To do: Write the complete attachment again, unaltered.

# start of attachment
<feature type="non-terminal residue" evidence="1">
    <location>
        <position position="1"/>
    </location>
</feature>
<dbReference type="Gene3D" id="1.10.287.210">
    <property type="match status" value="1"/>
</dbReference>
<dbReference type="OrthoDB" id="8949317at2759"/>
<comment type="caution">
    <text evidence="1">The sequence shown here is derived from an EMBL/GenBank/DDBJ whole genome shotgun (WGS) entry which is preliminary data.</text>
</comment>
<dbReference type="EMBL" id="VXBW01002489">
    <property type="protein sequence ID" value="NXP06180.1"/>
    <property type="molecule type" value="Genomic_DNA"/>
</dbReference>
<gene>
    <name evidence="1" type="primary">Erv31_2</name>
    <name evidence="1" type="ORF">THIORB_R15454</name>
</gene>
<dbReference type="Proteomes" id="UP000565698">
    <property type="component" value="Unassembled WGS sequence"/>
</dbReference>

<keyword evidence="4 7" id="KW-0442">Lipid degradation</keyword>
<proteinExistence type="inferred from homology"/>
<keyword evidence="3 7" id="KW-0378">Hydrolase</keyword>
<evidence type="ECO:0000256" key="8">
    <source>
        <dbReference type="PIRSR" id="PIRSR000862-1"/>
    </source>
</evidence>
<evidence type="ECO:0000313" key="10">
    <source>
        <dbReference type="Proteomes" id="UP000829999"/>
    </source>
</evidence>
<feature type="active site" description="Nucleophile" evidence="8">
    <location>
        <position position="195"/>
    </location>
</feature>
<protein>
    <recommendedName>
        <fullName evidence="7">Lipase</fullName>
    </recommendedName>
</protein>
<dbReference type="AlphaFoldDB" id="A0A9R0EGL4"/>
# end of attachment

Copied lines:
<feature type="non-terminal residue" evidence="1">
    <location>
        <position position="1"/>
    </location>
</feature>
<dbReference type="Gene3D" id="1.10.287.210">
    <property type="match status" value="1"/>
</dbReference>
<dbReference type="OrthoDB" id="8949317at2759"/>
<comment type="caution">
    <text evidence="1">The sequence shown here is derived from an EMBL/GenBank/DDBJ whole genome shotgun (WGS) entry which is preliminary data.</text>
</comment>
<dbReference type="EMBL" id="VXBW01002489">
    <property type="protein sequence ID" value="NXP06180.1"/>
    <property type="molecule type" value="Genomic_DNA"/>
</dbReference>
<gene>
    <name evidence="1" type="primary">Erv31_2</name>
    <name evidence="1" type="ORF">THIORB_R15454</name>
</gene>
<dbReference type="Proteomes" id="UP000565698">
    <property type="component" value="Unassembled WGS sequence"/>
</dbReference>

<keyword evidence="4 7" id="KW-0442">Lipid degradation</keyword>
<proteinExistence type="inferred from homology"/>
<keyword evidence="3 7" id="KW-0378">Hydrolase</keyword>
<evidence type="ECO:0000256" key="8">
    <source>
        <dbReference type="PIRSR" id="PIRSR000862-1"/>
    </source>
</evidence>
<evidence type="ECO:0000313" key="10">
    <source>
        <dbReference type="Proteomes" id="UP000829999"/>
    </source>
</evidence>
<feature type="active site" description="Nucleophile" evidence="8">
    <location>
        <position position="195"/>
    </location>
</feature>
<protein>
    <recommendedName>
        <fullName evidence="7">Lipase</fullName>
    </recommendedName>
</protein>
<dbReference type="AlphaFoldDB" id="A0A9R0EGL4"/>